Small-cap and mid-cap stocks have been able to find relative refuge amid the market turbulence, and there are a number of ETF choices that can take advantage of this trend.ETFs that track these two areas have been outperforming the market in the first half of the year. The iShares S&P Small Cap 600 Index ( IJR) is trading right around where it was at the beginning of the year, while the iShares S&P Mid Cap 400 Index ( IJH) is up 2.5% year to date. Overall, these might not be eye-catching performances, but they compare quite favorably to the S&P 500, which is down 7.3% so far this year. The returns that these ETFs have afforded investors underscore the value that can be achieved with even a slight degree of fine-tuning to an index investor's portfolio. "There is plenty of benefit in being somewhat active in picking niche sub-index ETFs," says Will McClatchy, Founder and Editor of ETFZone.com. "If you want to be active, pick sub-index ETFs." Sub-index ETFs have been gaining an increasing amount of attention as the broader markets have continued to remain volatile. Within the small-cap and mid-cap space, there are ETFs geared toward growth investors as well as value investors. The Vanguard Small Cap Growth ETF ( VBK) has been ahead of the market thus far in 2008 with a -0.5% return. Its holdings include names such as Priceline.com ( PCLN), Petrohawk Energy ( HK) and FLIR Systems ( FLIR). Another sub-index ETF that has performed particularly well relative to the S&P 500 is the iShares S&P Mid Cap 400 Growth Index ( IJK). It is up 3.7% year to date and holds positions in companies such as Southwestern Energy ( SWN), Intuitive Surgical ( ISRG) and Cleveland-Cliffs ( CLF).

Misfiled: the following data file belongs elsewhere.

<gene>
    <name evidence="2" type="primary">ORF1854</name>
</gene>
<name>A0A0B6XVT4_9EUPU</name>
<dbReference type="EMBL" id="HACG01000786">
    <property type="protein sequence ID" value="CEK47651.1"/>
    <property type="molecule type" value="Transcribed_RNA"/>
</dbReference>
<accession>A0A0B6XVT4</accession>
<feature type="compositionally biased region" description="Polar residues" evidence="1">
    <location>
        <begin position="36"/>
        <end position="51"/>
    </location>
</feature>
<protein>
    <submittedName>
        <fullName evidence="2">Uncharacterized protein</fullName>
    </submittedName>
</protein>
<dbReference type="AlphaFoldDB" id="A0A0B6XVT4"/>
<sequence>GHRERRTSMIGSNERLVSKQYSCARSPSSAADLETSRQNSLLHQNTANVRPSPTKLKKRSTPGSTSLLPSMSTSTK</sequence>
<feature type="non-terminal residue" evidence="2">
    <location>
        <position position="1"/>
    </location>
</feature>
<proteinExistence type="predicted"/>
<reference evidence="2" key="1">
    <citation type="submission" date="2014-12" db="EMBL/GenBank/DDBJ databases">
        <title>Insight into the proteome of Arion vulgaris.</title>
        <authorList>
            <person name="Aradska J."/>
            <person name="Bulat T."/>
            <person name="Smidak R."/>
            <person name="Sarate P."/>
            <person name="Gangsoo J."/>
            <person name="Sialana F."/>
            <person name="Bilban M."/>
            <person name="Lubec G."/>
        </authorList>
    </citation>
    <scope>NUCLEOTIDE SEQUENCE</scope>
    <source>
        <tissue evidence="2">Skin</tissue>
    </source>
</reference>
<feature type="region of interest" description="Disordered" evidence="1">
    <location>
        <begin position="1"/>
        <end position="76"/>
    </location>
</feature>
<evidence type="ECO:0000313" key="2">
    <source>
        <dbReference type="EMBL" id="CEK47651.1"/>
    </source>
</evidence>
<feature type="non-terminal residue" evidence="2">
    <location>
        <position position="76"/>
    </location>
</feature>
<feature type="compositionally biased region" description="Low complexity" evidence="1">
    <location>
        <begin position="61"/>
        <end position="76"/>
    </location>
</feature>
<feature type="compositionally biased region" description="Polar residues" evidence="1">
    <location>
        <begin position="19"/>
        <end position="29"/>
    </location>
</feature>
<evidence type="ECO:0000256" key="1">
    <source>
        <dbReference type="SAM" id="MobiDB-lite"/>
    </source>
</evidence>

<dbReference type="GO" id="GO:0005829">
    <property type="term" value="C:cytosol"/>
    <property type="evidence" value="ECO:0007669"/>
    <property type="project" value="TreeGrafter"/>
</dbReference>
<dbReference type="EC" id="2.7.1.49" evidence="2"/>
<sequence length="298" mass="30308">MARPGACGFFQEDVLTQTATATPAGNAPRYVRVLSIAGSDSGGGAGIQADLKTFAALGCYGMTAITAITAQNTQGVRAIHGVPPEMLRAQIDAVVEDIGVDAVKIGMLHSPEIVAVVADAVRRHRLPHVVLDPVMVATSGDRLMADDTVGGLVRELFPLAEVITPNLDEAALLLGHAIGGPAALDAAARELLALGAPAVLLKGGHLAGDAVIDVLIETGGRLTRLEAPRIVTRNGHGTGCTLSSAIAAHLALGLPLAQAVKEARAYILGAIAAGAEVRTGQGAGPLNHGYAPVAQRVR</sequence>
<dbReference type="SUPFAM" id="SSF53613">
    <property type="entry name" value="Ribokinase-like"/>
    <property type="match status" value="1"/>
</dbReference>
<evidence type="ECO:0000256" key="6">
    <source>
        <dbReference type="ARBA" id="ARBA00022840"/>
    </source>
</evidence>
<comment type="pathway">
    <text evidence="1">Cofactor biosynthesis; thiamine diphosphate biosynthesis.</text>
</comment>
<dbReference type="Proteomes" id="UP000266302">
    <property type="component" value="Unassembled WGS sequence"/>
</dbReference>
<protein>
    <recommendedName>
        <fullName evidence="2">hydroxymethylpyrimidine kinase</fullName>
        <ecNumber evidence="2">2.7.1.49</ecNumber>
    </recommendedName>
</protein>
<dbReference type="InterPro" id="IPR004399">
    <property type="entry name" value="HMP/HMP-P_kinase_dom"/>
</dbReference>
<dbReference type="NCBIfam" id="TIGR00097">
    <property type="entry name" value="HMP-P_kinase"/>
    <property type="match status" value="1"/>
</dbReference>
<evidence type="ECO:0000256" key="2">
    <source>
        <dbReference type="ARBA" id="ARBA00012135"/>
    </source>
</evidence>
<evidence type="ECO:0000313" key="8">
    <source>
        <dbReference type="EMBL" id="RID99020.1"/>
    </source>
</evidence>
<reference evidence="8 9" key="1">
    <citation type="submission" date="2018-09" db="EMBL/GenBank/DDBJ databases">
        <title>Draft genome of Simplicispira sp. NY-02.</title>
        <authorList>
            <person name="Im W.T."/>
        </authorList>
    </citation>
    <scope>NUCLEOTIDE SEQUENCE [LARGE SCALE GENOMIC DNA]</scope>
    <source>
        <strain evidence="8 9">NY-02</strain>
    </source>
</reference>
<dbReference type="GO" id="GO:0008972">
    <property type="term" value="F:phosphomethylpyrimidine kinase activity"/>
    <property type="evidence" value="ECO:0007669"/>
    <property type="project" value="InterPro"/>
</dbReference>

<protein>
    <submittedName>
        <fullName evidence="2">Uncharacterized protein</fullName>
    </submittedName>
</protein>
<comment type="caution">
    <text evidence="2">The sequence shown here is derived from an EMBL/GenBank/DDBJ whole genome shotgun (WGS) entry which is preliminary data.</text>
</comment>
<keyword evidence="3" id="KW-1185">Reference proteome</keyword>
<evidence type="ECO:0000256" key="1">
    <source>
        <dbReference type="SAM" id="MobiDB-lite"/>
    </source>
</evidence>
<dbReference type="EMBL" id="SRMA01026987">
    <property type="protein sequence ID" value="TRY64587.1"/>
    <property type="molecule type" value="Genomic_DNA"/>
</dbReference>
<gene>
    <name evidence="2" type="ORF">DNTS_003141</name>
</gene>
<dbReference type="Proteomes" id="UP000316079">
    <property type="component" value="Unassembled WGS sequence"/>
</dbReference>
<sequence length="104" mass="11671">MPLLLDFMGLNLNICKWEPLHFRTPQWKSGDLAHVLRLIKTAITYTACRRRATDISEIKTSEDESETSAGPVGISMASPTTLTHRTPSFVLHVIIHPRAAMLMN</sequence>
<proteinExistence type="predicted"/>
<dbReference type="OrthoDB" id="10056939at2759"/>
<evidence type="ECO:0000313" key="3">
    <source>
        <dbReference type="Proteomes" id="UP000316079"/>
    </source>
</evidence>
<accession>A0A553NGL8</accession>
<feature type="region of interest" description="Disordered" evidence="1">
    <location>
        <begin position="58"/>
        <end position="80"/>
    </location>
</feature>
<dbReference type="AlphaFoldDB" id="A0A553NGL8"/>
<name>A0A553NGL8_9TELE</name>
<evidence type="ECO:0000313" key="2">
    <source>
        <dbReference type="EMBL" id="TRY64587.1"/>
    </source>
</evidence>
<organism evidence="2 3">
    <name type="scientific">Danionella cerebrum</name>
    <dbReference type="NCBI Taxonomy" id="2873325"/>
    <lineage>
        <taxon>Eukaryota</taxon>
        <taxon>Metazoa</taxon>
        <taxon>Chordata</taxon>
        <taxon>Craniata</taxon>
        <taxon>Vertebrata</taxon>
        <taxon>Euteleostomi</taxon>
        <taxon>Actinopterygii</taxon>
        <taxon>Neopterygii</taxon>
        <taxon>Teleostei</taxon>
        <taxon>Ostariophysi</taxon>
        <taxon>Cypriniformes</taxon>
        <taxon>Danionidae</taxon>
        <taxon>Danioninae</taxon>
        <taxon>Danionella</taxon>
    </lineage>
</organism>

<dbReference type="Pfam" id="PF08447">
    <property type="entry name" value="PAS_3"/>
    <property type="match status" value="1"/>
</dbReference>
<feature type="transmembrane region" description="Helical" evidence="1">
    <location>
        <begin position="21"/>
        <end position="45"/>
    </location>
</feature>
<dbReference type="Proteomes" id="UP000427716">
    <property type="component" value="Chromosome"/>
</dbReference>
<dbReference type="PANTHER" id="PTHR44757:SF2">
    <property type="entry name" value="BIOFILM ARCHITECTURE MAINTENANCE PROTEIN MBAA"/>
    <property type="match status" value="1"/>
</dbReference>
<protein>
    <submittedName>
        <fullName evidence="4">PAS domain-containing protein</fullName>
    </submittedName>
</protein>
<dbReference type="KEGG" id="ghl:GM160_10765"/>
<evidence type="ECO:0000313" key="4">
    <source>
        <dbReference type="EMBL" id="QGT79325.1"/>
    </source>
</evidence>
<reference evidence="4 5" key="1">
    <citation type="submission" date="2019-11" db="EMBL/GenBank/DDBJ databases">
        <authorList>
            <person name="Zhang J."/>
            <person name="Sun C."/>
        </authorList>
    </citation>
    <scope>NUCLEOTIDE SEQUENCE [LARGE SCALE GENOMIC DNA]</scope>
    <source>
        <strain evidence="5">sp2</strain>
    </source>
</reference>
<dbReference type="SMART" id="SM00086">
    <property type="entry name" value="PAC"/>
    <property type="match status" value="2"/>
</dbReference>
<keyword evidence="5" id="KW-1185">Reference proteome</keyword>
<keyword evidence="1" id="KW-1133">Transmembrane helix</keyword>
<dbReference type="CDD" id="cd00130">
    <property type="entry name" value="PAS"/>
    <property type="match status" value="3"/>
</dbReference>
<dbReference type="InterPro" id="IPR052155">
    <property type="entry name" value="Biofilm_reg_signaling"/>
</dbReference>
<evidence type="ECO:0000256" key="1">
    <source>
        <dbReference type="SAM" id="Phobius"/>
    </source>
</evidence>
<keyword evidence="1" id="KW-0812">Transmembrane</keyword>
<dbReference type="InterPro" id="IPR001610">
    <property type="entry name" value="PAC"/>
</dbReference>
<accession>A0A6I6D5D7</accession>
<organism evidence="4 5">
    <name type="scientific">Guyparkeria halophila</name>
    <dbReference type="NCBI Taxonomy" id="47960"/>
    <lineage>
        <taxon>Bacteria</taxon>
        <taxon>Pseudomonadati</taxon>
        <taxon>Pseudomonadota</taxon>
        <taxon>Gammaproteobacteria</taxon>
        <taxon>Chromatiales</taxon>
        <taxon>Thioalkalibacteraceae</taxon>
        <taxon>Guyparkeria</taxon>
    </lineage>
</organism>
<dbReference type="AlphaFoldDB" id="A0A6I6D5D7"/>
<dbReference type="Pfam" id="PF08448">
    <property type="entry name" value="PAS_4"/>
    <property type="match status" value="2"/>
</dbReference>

Second-Half Outlook "If you believe the credit crisis is not over, small-caps would be a better place to hide than large-caps," McClatchy said. "The market has been so fixated on weakness in the financial sector and on commodities that attention has been driven away from the difference between these asset classes." There are some obstacles that will likely remain in the way for both small-caps and large-caps. "Valuations seem to be improving, but sentiment does not," said Robert Maltbie, Managing Director of Singular Research, an independent research firm that focuses on small-cap companies. "It has been a fairly garden variety bear market and we are probably only about half way through it. There has been a continued economic slowdown from higher oil prices." Maltbie notes that small-cap companies with a global reach have been holding their ground, but current market conditions might play into the hands of investors who choose to go with individual stock picking as opposed to ETFs. "We are finding companies with exposure to emerging markets are working," Maltbie said. "It is a real stock picker's market right now though." Maltbie looks for names that beat their estimates by sizable margins. Two small-cap names on his radar right now are Graham ( GHM) and Balchem ( BCPC). Graham is a manufacturing company that has seen strong growth in the sale of its vacuum and heat transfer equipment. "Its growth is more of a secular trend than a cyclical trend," Maltbie said.
Shares of Balchem are sitting near their 52-week high as the nutrition products company is coming off of a record first quarter that included a 31.6% increase in diluted EPS. Taking the High Road It will be interesting to see if small-cap and mid-cap ETFs are able to maintain their relative strength in the second half of the year. If the broader markets continue to face resistance, this trend could face a correction. "The small- and mid-caps are a little different from other major market sectors in terms of trend," says Dave Fry, Founder of ETF Digest. "However if the economy weakens further, these sectors, particularly small-caps, will face a tougher road higher since investors will be more apt to avoid risk and high P/E stocks more normally found in these sectors."